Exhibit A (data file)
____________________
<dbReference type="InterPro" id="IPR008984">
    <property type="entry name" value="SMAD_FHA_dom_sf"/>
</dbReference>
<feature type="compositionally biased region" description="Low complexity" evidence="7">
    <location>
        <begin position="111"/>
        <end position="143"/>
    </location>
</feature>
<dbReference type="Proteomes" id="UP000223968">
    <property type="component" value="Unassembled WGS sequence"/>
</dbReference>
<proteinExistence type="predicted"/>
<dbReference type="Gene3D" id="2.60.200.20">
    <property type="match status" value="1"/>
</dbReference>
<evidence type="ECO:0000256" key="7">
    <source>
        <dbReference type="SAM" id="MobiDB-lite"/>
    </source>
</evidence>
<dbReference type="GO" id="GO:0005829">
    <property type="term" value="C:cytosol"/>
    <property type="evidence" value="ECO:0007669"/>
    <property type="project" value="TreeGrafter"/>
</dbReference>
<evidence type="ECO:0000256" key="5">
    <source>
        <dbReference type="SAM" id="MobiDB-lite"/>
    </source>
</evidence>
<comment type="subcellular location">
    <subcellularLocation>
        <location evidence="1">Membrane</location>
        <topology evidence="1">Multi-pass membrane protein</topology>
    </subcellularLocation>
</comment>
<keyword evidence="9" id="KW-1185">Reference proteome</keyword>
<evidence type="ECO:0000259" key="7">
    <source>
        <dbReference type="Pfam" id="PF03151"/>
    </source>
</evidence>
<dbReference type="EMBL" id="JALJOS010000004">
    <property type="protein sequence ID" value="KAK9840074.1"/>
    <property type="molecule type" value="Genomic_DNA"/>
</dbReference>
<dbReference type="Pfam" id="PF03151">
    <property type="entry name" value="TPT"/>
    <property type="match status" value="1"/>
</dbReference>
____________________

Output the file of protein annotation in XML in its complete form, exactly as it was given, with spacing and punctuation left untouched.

<dbReference type="InterPro" id="IPR008984">
    <property type="entry name" value="SMAD_FHA_dom_sf"/>
</dbReference>
<feature type="compositionally biased region" description="Low complexity" evidence="7">
    <location>
        <begin position="111"/>
        <end position="143"/>
    </location>
</feature>
<dbReference type="Proteomes" id="UP000223968">
    <property type="component" value="Unassembled WGS sequence"/>
</dbReference>
<proteinExistence type="predicted"/>
<dbReference type="Gene3D" id="2.60.200.20">
    <property type="match status" value="1"/>
</dbReference>
<evidence type="ECO:0000256" key="7">
    <source>
        <dbReference type="SAM" id="MobiDB-lite"/>
    </source>
</evidence>
<dbReference type="GO" id="GO:0005829">
    <property type="term" value="C:cytosol"/>
    <property type="evidence" value="ECO:0007669"/>
    <property type="project" value="TreeGrafter"/>
</dbReference>
<evidence type="ECO:0000256" key="5">
    <source>
        <dbReference type="SAM" id="MobiDB-lite"/>
    </source>
</evidence>
<comment type="subcellular location">
    <subcellularLocation>
        <location evidence="1">Membrane</location>
        <topology evidence="1">Multi-pass membrane protein</topology>
    </subcellularLocation>
</comment>
<keyword evidence="9" id="KW-1185">Reference proteome</keyword>
<evidence type="ECO:0000259" key="7">
    <source>
        <dbReference type="Pfam" id="PF03151"/>
    </source>
</evidence>
<dbReference type="EMBL" id="JALJOS010000004">
    <property type="protein sequence ID" value="KAK9840074.1"/>
    <property type="molecule type" value="Genomic_DNA"/>
</dbReference>
<dbReference type="Pfam" id="PF03151">
    <property type="entry name" value="TPT"/>
    <property type="match status" value="1"/>
</dbReference>